Whap… the judge’s gavel resounded through the room, silence returning. If there was some sound to speak of, it was only the low moans of the defendant, and the clatter of chains.
“Well then…” said the judge, “I think it’s about time we got to our deliberation. First, an outline of the case if you will, Prosecutor Schaefer.”
Prosecutor Schaefer spoke after a glance at the accused. “Leave it to me.
“The crime came to light on November the 12th around six in the morning. A report came to the police station of Westminster Hotel’s precinct that someone had been killed, and two officers headed for the scene. After they arrived, their search revealed portion of a corpse.”
“A portion of a corpse?”
As I spoke what was on my mind, for a moment, a wrinkle descended on Prosecutor Schaefer’s brow, but she immediately reverted to her usual face of complacency.
… What’s this? Does she hate having her opening statement interrupted that much?
Come to think of it, she did always hate being interrupted, that girl.
But when I saw her expression, I got the feeling there was something else irritating her.
Paying no mind to my motives, Prosecutor Schaefer spoke.
“The body wasn’t left in perfect condition, Mr. Lawyer. The joint at the base of the right arm had been severed. The freshly-severed right arm had fallen onto the scene.”
It was a scene I didn’t really want to imagine. To be honest, I wasn’t too good with human blood. Even more so when it involved bare flesh.
“Hmm, so the right arm was severed. Then what was the cause of death?”
When the judge said that with a refined expression, the prosecution went on.
“There wasn’t a vital reaction from the severed portion. We believe it was severed post-mortem. The specific cause of death is yet unknown. We’re in the middle of investigations.”
“Is that so. Then please hurry and identify it.”
“Leave it to me,” said Prosecutor Schaefer with an especially high level of confidence. “The forensic staff are a talented bunch, so I’m sure they’ll gallantly answer to your expectations, M’lud.”
“Hmhmm. That sounds reliable.”
…Then I’d appreciate if they’d have identified it already. I wanted to retort to the harmonious air forming around the judge and prosecution.
“The conversation has derailed. Then next I’ll speak to the estimated time of death, the victim died the day prior to the report. November 11th, likely between the hours of nine and eleven pm.”
November eleventh, nine to eleven, huh. I confirmed the documents lined up on the table. Nothing paarticularily strange yet.
“The victim’s name was Hal Anderson. It seem he had come to the hotel where his remains were found for work-related purposes.”
“What was his work?”
On my question, she gave an immediate reply. “He was hired for the hotel’s night security. The victim was a guard dispatched by a security firm. He was contracted to the hotel to take the night watch three days a week, and November 11th would have been his first day on the job. Let me distribute a photo of the victim’s face.”
Under Prosecutor Schaefer’s order, the bailiff handed the victim’s picture, and the documents pertaining to the cause of death over to the judge and me.
I had received a photo of the victim from the boss, but this one was enlarged, and easier to make out.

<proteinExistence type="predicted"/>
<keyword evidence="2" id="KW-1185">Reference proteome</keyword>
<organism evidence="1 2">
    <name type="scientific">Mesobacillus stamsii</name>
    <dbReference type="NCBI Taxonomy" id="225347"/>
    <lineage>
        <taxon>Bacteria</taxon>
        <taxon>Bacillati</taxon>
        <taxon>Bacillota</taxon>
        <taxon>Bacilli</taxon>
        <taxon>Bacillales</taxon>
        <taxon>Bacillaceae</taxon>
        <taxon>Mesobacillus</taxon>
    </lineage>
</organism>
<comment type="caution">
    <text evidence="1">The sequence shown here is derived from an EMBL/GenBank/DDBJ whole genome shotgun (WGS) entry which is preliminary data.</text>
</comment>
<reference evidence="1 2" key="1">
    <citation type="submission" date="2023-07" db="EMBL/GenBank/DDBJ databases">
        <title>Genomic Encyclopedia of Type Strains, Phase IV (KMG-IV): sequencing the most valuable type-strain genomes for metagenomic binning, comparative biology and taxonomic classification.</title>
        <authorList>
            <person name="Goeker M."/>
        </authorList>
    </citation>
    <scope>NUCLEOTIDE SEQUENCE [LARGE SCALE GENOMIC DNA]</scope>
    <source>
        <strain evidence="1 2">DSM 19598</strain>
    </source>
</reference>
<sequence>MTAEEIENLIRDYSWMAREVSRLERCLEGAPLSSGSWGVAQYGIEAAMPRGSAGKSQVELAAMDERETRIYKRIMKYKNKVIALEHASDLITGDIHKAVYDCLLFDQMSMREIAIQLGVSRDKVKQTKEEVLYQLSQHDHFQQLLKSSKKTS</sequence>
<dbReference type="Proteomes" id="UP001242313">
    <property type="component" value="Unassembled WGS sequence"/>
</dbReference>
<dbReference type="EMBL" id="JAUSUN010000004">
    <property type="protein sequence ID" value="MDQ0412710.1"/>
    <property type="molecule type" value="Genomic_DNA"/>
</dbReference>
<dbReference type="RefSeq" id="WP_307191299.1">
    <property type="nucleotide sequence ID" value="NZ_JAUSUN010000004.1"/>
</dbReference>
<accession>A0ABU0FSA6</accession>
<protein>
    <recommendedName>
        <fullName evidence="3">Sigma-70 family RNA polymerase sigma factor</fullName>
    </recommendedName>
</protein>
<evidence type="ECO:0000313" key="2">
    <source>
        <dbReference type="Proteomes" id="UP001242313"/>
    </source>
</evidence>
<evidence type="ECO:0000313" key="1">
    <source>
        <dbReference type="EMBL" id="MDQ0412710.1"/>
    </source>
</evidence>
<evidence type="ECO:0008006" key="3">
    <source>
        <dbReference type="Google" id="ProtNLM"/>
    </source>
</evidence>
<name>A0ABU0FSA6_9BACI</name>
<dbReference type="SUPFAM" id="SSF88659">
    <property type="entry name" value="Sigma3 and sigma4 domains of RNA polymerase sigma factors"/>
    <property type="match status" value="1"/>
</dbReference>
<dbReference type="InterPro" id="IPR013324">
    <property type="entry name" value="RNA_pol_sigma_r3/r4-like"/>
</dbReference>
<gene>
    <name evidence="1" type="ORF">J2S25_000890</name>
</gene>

Looking at his photo alone, he looked to be in his mid-twenties, but just based on his record, that was strange.
Short-cut black hair, and a nose well in order. Canines tapered to a point, on top of his slanted eyes gave the immediate impression of a youngster trying to act tough, but he was a bonifide magi.
Magi were long-lived. Perhaps his age was much higher than his appearance would imply.
“Based on the police’s investigation…” On Prosecutor Schaefer’s voice, I looked up with a blank expression. It does seem her opening statement was still underway.
“The victim was killed in the middle of his rounds. After he left the guard room on the second floor, he boarded the elevator, and went straight to the viewing platform on the roof. His company had ordered him to patrol each floor in order, from the roof to the ground, so ’twas common knowledge where he was going. The defendant lay in wait for the victim on the roof, and murdered him there. ”
“Wait a second.”
On my interruption, Prosecutor Schaefer let out a bored sigh. “What could it be, Mr. Lawyer?”
“There’s a disparity between the investigation report I received, and the prosecution’s assertion. Were the remains not found in the park?”
“Oh my, oh my, you really do love to jump to conclusions, don’t you.”
She sneered at me.
“Just because the body was found in the park, that doesn’t mean that was the scene of the murder, right?”
“What do you mean by that?”
“That’s simple. After the accused murdered the victim on the hotel roof, the body fell from there. Isn’t that all there is to it?”
“You say as if you saw it first-hand.”
I objected. But the prosecution didn’t take it as rebuttal, I could tell by the twitch of joy across her face she gave in response.
“Hmhmm. As if I saw it first-hand? Of course I did. I saw it with these eyes.”
“Prosecutor Schaefer? What do you mean by that? Please explain yourself.”
The judge asked a plausible question.
“Is it so hard? Truly? It’s really quite simple. The hotel had a security camera. Of course, there was a camera to monitor the elevator, and one to monitor the viewing platform. It was captured there. The scene of the accused tearing across the victim’s back with her sword.”
The gallery grew rowdy.
Perhaps I had asked an unnecessary question.